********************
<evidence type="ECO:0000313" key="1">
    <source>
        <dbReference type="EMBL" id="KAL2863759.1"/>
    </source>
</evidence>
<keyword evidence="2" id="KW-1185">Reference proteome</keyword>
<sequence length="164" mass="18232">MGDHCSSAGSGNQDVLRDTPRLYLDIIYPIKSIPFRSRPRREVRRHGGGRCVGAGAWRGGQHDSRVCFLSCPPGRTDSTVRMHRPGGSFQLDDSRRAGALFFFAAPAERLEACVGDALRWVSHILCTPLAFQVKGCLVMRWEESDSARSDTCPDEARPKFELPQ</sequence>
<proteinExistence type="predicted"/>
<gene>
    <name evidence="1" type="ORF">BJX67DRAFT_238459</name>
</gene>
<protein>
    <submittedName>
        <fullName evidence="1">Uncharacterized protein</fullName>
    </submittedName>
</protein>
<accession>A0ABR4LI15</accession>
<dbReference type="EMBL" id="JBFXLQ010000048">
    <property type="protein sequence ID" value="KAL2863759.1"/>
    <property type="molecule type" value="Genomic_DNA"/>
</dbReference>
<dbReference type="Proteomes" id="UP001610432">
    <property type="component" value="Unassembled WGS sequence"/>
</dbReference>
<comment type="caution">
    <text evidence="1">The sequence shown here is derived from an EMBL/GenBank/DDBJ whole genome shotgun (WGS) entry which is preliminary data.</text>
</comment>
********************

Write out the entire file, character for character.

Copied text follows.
<evidence type="ECO:0000313" key="1">
    <source>
        <dbReference type="EMBL" id="KAL2863759.1"/>
    </source>
</evidence>
<keyword evidence="2" id="KW-1185">Reference proteome</keyword>
<sequence length="164" mass="18232">MGDHCSSAGSGNQDVLRDTPRLYLDIIYPIKSIPFRSRPRREVRRHGGGRCVGAGAWRGGQHDSRVCFLSCPPGRTDSTVRMHRPGGSFQLDDSRRAGALFFFAAPAERLEACVGDALRWVSHILCTPLAFQVKGCLVMRWEESDSARSDTCPDEARPKFELPQ</sequence>
<proteinExistence type="predicted"/>
<gene>
    <name evidence="1" type="ORF">BJX67DRAFT_238459</name>
</gene>
<protein>
    <submittedName>
        <fullName evidence="1">Uncharacterized protein</fullName>
    </submittedName>
</protein>
<accession>A0ABR4LI15</accession>
<dbReference type="EMBL" id="JBFXLQ010000048">
    <property type="protein sequence ID" value="KAL2863759.1"/>
    <property type="molecule type" value="Genomic_DNA"/>
</dbReference>
<dbReference type="Proteomes" id="UP001610432">
    <property type="component" value="Unassembled WGS sequence"/>
</dbReference>
<comment type="caution">
    <text evidence="1">The sequence shown here is derived from an EMBL/GenBank/DDBJ whole genome shotgun (WGS) entry which is preliminary data.</text>
</comment>